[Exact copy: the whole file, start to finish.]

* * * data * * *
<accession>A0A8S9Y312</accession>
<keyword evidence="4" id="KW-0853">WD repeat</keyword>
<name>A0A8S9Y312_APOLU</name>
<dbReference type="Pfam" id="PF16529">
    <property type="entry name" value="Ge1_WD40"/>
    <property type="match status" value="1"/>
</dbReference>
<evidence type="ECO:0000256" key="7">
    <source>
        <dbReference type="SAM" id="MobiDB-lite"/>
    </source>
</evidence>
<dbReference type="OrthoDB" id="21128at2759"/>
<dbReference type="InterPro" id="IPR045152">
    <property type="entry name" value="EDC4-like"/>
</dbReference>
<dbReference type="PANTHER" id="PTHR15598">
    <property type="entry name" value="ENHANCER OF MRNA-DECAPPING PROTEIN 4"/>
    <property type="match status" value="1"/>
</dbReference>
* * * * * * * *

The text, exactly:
<accession>A0A8S9Y312</accession>
<keyword evidence="4" id="KW-0853">WD repeat</keyword>
<name>A0A8S9Y312_APOLU</name>
<dbReference type="Pfam" id="PF16529">
    <property type="entry name" value="Ge1_WD40"/>
    <property type="match status" value="1"/>
</dbReference>
<evidence type="ECO:0000256" key="7">
    <source>
        <dbReference type="SAM" id="MobiDB-lite"/>
    </source>
</evidence>
<dbReference type="OrthoDB" id="21128at2759"/>
<dbReference type="InterPro" id="IPR045152">
    <property type="entry name" value="EDC4-like"/>
</dbReference>
<dbReference type="PANTHER" id="PTHR15598">
    <property type="entry name" value="ENHANCER OF MRNA-DECAPPING PROTEIN 4"/>
    <property type="match status" value="1"/>
</dbReference>